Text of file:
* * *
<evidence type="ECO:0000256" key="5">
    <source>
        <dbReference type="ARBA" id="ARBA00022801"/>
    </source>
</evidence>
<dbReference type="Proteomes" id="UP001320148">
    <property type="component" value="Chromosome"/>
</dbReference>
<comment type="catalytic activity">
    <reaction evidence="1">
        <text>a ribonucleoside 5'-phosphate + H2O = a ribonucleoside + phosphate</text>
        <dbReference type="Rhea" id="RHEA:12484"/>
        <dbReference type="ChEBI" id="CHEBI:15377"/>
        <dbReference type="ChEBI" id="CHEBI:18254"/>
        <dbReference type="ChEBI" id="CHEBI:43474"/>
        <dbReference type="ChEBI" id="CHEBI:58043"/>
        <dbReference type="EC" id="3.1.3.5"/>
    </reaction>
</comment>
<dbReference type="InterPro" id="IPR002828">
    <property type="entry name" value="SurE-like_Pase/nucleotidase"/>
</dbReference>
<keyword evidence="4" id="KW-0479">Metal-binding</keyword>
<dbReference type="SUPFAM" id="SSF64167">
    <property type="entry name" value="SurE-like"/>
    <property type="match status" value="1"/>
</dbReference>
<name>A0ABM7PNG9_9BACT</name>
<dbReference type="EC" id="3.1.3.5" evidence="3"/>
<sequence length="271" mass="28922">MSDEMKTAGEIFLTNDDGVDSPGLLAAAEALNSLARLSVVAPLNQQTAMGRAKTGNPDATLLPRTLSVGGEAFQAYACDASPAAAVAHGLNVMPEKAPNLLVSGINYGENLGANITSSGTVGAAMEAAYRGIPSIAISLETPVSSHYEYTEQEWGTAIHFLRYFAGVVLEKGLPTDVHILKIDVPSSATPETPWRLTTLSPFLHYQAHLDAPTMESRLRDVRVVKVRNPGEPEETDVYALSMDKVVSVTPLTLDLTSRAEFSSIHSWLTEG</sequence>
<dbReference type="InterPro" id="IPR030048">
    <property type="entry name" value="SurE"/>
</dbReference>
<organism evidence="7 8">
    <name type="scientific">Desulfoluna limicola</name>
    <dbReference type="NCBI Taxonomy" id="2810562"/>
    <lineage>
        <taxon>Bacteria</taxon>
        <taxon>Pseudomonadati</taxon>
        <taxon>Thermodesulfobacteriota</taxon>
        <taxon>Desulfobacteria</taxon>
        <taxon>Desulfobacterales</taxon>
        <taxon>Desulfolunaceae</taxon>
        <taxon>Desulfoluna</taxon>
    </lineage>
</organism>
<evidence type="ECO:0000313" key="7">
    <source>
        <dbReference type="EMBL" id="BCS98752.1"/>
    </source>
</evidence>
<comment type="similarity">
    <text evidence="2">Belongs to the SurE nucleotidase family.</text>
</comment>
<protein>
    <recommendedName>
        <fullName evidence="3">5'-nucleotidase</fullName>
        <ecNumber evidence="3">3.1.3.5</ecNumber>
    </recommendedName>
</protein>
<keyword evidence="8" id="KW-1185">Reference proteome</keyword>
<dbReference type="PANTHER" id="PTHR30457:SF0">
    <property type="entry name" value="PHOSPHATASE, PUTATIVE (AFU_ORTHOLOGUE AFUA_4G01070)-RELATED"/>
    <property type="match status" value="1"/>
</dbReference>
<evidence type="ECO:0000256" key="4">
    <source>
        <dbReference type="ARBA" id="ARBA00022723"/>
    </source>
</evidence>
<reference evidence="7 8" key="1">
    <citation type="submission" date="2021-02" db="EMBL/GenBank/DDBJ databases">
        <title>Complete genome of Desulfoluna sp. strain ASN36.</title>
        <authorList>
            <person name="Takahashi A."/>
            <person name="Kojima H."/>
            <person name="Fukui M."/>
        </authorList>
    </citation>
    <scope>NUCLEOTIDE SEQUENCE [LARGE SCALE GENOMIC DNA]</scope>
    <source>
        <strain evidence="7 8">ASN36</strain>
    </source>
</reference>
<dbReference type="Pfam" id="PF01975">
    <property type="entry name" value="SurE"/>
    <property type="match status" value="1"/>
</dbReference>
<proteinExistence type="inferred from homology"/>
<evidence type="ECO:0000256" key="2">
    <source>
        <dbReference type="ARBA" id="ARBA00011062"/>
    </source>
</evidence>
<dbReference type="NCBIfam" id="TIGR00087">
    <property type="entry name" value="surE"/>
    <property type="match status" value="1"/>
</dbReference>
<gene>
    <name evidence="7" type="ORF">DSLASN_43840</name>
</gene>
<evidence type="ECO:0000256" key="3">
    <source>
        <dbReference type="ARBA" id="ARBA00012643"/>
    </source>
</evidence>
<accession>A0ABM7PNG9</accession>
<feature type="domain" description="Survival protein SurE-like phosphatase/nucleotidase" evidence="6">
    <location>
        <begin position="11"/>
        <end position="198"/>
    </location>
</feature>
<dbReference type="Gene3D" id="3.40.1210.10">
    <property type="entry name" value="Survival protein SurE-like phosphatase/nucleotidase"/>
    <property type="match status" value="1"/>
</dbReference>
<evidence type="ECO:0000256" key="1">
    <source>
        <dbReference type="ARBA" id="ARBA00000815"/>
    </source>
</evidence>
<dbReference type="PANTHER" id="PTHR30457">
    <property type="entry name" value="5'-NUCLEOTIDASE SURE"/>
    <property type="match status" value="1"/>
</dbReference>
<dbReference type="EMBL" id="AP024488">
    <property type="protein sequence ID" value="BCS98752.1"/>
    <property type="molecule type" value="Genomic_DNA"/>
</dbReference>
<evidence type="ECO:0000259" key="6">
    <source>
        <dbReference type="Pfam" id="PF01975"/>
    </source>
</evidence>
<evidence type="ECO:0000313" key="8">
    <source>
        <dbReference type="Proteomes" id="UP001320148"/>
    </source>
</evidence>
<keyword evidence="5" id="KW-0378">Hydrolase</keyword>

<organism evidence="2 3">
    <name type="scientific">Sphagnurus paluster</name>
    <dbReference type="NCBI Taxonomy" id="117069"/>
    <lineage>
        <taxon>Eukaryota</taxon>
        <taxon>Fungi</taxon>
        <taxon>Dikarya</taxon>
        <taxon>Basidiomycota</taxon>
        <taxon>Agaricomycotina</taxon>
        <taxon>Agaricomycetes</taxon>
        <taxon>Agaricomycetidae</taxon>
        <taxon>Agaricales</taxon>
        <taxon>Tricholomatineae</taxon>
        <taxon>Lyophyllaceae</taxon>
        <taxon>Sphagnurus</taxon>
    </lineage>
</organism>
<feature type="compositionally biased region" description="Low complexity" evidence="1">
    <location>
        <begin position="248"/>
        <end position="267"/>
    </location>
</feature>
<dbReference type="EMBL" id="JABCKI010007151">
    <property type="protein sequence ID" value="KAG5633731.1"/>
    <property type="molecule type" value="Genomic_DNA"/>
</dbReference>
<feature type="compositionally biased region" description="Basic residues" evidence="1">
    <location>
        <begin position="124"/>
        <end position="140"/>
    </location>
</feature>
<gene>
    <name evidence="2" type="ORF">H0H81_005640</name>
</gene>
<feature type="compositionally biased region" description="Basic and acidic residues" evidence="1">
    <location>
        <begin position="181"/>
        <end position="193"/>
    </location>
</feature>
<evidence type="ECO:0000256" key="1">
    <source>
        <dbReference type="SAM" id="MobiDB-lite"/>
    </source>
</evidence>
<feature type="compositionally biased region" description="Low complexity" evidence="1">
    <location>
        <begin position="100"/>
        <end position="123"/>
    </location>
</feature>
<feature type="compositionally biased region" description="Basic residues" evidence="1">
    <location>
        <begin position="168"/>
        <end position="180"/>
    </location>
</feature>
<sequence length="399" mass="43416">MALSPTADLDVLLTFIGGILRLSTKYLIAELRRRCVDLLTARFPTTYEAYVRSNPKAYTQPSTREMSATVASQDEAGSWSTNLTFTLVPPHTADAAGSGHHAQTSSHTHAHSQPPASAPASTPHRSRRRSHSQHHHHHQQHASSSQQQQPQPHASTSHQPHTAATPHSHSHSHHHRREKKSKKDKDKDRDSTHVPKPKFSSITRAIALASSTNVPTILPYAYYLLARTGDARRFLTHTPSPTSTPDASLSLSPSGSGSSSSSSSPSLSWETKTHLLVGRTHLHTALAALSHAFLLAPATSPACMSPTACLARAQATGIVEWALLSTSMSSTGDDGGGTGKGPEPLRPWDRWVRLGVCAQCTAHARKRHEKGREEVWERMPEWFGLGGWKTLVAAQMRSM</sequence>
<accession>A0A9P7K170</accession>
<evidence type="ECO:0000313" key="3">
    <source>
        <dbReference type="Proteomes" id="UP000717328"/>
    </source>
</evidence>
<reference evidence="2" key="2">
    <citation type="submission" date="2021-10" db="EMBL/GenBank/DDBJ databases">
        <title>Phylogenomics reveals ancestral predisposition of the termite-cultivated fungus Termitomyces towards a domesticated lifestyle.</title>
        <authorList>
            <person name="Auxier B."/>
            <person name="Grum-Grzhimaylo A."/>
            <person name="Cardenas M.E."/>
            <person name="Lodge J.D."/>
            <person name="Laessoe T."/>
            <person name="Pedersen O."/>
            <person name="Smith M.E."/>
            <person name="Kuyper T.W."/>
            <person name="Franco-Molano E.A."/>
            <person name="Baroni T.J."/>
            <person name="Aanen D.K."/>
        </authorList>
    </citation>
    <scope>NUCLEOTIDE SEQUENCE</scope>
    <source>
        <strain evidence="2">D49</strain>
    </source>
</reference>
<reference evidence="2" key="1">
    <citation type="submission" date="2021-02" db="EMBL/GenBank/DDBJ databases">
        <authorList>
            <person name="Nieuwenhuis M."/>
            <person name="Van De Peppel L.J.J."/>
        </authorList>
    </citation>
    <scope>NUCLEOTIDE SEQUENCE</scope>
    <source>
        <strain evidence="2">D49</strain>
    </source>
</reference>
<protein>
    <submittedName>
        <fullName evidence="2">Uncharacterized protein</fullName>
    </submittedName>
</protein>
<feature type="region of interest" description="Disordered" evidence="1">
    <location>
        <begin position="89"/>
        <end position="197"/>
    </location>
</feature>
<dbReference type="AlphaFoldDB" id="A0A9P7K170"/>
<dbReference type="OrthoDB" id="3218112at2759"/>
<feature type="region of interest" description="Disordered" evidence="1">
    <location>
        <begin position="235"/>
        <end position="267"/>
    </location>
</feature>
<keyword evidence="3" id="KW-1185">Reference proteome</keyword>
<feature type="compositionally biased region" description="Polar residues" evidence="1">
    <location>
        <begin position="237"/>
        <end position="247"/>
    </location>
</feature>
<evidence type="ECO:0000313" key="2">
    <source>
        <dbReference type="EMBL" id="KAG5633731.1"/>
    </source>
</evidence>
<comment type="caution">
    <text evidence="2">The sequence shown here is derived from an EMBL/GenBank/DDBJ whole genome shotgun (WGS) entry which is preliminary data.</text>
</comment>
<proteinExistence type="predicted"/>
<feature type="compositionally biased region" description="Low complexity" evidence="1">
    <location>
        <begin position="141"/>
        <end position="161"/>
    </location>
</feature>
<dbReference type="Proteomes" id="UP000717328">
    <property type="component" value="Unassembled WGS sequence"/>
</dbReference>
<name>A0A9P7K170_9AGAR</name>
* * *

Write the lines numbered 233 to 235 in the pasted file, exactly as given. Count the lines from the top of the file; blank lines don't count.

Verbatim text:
            <person name="Nieuwenhuis M."/>
            <person name="Van De Peppel L.J.J."/>
        </authorList>